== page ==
F (Failure)         — Trace host commands that fail.
I (Intermediates) — Trace all clauses before execution, with intermediate results.
L (Labels)        — Trace labels.
N (Normal)        — Default, trace only host commands that fail.
O (Off)             — Trace nothing.
R (Results)       — Trace clauses before execution and expression results.
? (interactive)   — Toggles the interactive trace on or off. May precede any of the preceding letters.

Unlike the trace instruction, whole numbers may not be coded on the trace function.

Examples --

trace()            /* returns current trace setting            */
trace(‘I’)         /* turns on the Intermediate-level trace */


TRANSLATE

TRANSLATE(string [,[tableout] [,[tablein] [,pad]]])

Returns a translated copy of string. Characters are translated according to the input translation table tablein and its output equivalent, tableout. If tablein and tableout are not coded, all characters in string are translated to uppercase. If tableout is shorter than tablein, it is padded with the pad character or its default, blanks.

Examples --

translate(‘abc’)           == ‘ABC’             /* translates to uppercase */
translate(‘abc’,’xy’,’ab’) == ‘xyc’            /* a and b were translated */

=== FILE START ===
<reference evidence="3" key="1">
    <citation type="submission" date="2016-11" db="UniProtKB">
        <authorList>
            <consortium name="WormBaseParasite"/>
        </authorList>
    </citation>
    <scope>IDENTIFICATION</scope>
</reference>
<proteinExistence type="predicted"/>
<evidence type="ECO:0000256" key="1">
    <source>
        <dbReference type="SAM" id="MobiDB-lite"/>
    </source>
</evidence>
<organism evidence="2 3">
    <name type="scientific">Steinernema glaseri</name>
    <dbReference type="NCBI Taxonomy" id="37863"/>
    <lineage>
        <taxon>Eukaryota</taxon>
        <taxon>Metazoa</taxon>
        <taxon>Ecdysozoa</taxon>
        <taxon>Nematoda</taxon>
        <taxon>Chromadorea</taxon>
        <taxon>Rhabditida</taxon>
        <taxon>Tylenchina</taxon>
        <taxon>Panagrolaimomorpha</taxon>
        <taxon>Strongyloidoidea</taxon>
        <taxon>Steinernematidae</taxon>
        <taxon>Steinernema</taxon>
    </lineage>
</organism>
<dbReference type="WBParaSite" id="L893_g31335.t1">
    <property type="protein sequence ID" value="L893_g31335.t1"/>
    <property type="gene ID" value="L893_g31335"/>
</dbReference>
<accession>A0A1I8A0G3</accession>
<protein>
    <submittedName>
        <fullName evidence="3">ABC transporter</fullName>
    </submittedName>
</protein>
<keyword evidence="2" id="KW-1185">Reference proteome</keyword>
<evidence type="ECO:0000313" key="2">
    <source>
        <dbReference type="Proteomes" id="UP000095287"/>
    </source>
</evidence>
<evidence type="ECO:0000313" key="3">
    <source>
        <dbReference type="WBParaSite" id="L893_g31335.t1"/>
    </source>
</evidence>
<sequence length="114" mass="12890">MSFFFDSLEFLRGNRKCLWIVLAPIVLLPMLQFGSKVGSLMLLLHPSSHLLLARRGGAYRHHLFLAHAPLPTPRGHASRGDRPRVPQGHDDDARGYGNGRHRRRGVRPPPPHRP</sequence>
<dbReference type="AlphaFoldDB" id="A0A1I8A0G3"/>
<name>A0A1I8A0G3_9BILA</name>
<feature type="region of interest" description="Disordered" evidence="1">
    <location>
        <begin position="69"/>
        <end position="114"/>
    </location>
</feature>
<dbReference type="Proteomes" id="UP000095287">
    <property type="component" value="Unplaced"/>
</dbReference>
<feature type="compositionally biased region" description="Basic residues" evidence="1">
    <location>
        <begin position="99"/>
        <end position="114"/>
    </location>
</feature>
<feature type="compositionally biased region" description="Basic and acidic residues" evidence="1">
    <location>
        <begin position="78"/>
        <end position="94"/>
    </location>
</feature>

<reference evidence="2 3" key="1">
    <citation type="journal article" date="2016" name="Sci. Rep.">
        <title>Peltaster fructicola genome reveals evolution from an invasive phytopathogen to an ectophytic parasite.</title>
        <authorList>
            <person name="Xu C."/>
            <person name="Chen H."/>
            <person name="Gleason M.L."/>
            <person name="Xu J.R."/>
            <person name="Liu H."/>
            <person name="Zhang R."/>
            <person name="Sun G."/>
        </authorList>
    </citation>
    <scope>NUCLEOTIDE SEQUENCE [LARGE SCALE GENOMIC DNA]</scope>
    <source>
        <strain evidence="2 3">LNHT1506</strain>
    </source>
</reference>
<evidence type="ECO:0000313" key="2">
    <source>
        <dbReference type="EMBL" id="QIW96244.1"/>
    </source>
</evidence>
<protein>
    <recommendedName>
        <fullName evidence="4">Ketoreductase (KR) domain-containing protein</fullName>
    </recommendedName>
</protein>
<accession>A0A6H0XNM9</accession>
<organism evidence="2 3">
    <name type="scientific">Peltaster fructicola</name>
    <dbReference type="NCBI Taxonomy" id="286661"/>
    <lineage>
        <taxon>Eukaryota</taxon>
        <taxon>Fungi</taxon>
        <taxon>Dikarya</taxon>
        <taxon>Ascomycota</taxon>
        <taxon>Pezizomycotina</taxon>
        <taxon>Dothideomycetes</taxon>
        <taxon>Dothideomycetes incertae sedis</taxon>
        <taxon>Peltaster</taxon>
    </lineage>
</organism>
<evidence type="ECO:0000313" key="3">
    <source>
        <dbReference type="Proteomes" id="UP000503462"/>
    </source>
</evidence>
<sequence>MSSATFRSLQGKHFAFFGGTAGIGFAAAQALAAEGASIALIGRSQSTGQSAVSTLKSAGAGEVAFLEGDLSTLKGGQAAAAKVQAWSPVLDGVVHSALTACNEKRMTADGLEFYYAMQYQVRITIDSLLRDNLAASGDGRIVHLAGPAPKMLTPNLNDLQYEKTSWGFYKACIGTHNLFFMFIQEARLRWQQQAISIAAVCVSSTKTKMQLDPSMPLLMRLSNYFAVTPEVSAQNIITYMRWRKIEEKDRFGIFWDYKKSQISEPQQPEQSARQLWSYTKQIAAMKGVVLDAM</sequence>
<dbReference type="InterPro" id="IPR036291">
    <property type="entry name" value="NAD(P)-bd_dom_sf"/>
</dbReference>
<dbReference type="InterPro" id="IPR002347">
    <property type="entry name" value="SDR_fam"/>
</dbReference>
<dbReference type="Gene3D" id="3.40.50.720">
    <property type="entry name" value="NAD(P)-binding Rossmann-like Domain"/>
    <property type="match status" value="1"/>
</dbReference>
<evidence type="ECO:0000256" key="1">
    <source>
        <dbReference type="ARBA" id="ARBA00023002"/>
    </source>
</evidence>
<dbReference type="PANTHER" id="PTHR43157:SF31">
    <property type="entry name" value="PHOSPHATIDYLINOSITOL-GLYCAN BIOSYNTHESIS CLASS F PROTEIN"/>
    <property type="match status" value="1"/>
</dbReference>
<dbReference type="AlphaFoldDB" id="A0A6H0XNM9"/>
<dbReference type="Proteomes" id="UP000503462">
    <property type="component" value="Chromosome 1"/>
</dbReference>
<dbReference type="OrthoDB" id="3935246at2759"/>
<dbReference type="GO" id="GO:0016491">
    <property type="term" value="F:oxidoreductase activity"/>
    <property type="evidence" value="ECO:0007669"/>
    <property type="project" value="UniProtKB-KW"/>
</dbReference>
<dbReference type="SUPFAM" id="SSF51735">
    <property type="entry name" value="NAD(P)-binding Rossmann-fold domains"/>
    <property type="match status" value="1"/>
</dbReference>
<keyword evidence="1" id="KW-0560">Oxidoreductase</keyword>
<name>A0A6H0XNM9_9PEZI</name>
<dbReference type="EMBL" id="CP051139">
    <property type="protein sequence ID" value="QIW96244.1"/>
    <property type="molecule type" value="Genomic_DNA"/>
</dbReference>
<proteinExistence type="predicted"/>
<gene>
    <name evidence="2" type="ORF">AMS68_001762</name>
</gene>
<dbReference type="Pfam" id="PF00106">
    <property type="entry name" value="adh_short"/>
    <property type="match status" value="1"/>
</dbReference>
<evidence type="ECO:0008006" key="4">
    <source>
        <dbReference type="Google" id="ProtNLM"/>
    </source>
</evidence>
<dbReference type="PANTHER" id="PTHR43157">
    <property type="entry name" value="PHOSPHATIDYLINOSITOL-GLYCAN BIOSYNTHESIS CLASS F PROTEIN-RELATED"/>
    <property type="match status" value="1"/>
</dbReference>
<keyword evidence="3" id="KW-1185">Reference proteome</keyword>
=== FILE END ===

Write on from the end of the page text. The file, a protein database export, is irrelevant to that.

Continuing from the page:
TRUNC

TRUNC(number [,length])

Returns number truncated to length decimal places. If not specified, length is 0, meaning that a whole number is returned.

Examples --


trunc(27.33)   == 27                      /* returns a whole number       */
trunc(27.23,1) == 27.2                   /* truncated to 1 decimal place */
trunc(27.23,3) == 27.230               /* 3 places past decimal place  */


USERID (Mainframe only)

USERID()

Returns the name of the current user (his or her userid).

Example --

userid() == ZHBF01                     /* if the login id were ZHBF01 */

Under OS, if the script is running in a non-TSO/E address space, this function returns either the userid specified, the stepname, or the jobname.


VALUE

VALUE(symbol [,[newvalue] [,pool]])

Returns the value of the variable specified by symbol. If newvalue is specified, this value is assigned to the named variable. pool references an implementation-dependent variable collection or pool to search for the symbol. This function performs an extra level of variable interpretation.

Examples --

/* assume these statements are executed in sequence */
a  = 2
b = ‘a’
value(‘b’) == a                                          /* looks up b */
value(b)   == 2                                          /* looks up a */

/* this second example shows updating an environmental variable via VALUE */
/* The variable to update is called REXXPATH, and the value it will be           */
/* assigned is in the second argument. ENVIRONMENT is the pool name.     */

call value ‘REXXPATH’,’/afs/slac/www/slac/www/tool/cgi-rexx’,’ENVIRONMENT’


VERIFY

VERIFY(string, reference [,[option] [,start]])

Verifies that all characters in string are members of the reference string. Returns the position of the first character in string that is not in reference, or 0 if all characters in string are in reference.